3D Simulator for Wind Interferometer Data-Model Comparison
Huda, Md Nurul
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The connection between earth and space weather has numerous impacts on spacecraft, radio communications and GPS signals. Thus, predicted & modeling this region is important, yet models (both empirical and first principles) do a poor job of characterizing the variability of this region. One of the main objectives of the NASA ICON mission is to measure the variability of the ionosphere and thermosphere at low-mid latitudes. The MIGHTI instrument on ICON is a Doppler Interferometer that measures the horizontal wind speed and direction with 2 discrete MIGHTI units, separated by 90˚, mounted on the ICON Payload Interface Plate. This work focuses on building a simulation of wind interferometer data, similar to MIGHTI, using a first-principles model as the input dataset, which will be used for early validation and comparison to the MIGHTI data. Using a ray-tracing approach, parameters like O, O2, O+, O2+, T, wind, solar F10.7 index will be read for every point along every ray from the model and brightness and Line of Sight (LOS) wind will be calculated as functions of altitude and time. These data will be compared to the MIGHTI observations to both to establish the limitation of such models, and to validate the ICON data. ICON will help determine the physics of our space environment and pave the way for mitigating its effects on our technology, communications systems and society. However, ICON is yet to launch and due to the unavailability of MIGHTI data, we have selected another instrument called WINDII (Wind Imaging Interferometer) from a different mission UARS (Upper Atmosphere Research Satellite) to demonstrate the utility of this data-model comparison. Similar to MIGHTI, WINDII measures Doppler shifts from a suite of visible region airglow and measures zonal and meridian winds, temperature, and VER (Volume Emission rate) in the upper mesosphere and lower thermosphere (80 to 300 km) from observations of the Earth's airglow. We will use a similar approach discussed for MIGHTI to calculate vertical profile of Redline airglow, Wind velocity, emission rate and compare them with our simulated results to validate our algorithm. We initially thought asymmetry calculation along the Line of Sight (LOS) would be the limiting factor. We believe there are other things going on such as variability in the winds associated with natural fluctuations in the thermosphere, atmospheric waves, inputs from the sun and the atmosphere below etc., appear to be bigger factor than just asymmetry along the line of sight.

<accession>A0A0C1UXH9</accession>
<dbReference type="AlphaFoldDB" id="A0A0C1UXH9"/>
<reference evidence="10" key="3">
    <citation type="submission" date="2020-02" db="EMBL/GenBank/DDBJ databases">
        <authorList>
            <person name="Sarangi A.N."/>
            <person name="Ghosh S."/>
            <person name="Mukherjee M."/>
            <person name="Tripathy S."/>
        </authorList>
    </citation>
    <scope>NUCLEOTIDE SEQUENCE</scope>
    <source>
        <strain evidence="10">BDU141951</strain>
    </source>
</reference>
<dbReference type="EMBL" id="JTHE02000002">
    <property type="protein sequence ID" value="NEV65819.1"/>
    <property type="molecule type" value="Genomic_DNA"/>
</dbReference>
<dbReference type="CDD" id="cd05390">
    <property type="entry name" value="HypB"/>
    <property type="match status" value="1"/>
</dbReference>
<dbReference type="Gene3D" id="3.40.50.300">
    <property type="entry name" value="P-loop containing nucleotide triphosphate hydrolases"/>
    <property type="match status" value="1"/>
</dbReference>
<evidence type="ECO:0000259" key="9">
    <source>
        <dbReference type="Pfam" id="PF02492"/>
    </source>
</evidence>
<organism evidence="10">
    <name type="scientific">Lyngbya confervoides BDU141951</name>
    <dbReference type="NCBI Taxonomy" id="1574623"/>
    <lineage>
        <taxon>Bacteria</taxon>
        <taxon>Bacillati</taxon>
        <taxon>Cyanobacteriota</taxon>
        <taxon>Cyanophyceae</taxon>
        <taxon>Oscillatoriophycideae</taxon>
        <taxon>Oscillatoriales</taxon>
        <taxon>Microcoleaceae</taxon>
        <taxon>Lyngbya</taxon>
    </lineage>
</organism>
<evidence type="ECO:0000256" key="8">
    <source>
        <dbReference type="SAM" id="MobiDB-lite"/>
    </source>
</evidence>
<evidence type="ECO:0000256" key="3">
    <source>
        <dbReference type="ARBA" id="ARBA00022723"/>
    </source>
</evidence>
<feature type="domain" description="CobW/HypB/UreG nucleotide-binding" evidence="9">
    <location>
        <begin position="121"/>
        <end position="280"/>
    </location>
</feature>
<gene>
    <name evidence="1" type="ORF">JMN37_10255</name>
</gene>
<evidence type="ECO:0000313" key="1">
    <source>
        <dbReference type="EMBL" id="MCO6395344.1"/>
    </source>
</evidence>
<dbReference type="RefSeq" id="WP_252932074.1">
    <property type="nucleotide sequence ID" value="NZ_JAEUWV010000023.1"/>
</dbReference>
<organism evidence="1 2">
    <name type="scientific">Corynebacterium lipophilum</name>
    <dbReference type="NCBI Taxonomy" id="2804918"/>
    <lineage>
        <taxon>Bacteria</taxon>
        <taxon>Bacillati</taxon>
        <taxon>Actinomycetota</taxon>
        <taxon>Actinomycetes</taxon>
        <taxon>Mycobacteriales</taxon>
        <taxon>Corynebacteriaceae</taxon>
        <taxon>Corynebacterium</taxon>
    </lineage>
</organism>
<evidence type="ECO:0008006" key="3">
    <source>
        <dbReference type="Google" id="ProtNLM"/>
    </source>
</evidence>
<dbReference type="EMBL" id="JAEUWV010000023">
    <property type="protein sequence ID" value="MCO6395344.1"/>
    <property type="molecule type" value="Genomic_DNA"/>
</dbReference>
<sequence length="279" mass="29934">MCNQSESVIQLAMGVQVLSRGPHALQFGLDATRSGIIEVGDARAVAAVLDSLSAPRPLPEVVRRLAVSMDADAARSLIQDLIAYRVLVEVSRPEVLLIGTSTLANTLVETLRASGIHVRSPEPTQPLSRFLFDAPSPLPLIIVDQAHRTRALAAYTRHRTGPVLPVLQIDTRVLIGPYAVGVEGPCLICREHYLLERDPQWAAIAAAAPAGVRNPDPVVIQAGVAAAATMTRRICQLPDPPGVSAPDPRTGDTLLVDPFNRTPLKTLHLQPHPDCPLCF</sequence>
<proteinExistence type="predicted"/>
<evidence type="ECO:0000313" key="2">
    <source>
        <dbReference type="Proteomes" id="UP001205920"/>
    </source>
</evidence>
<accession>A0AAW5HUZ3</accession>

General Audience Abstract
The upper Earth atmosphere host’s most of the valuable spacecraft’s and almost all the communication signals go through this portion of the atmosphere. Yet we do not understand what causes variation in the upper atmosphere. In order to answer what’s causing these changes and to understand this complicated region, NASA has developed the ICON mission. ICON we will mainly study the Ionosphere ranging from 90 to 450 km above the earth surface. In this study have developed a tool able to simulate thermospheric wind profiles, O, O2, O+, O2+ densities, Volume emission rate (VER) of green and red line airglow from measurements on the NASA Ionospheric Connection Explorer (ICON) mission from an instrument on board called MIGHTI. However, ICON is yet to launch so do not have MIGHTI to test our algorithm. We chose an instrument which is similar to MIGHTI called Wind Imaging Interferometer (WINDII), from a different mission called Upper Atmosphere Research Satellite (UARS) to test our algorithm. We initially thought asymmetry calculation along the Line of Sight (LOS) would be the limiting factor. We believe there are other things going on such as variability in the winds associated with natural fluctuations in the thermosphere, atmospheric waves, inputs from the sun and the atmosphere below etc., appear to be bigger factor than just asymmetry along the line of sight.
- Masters Theses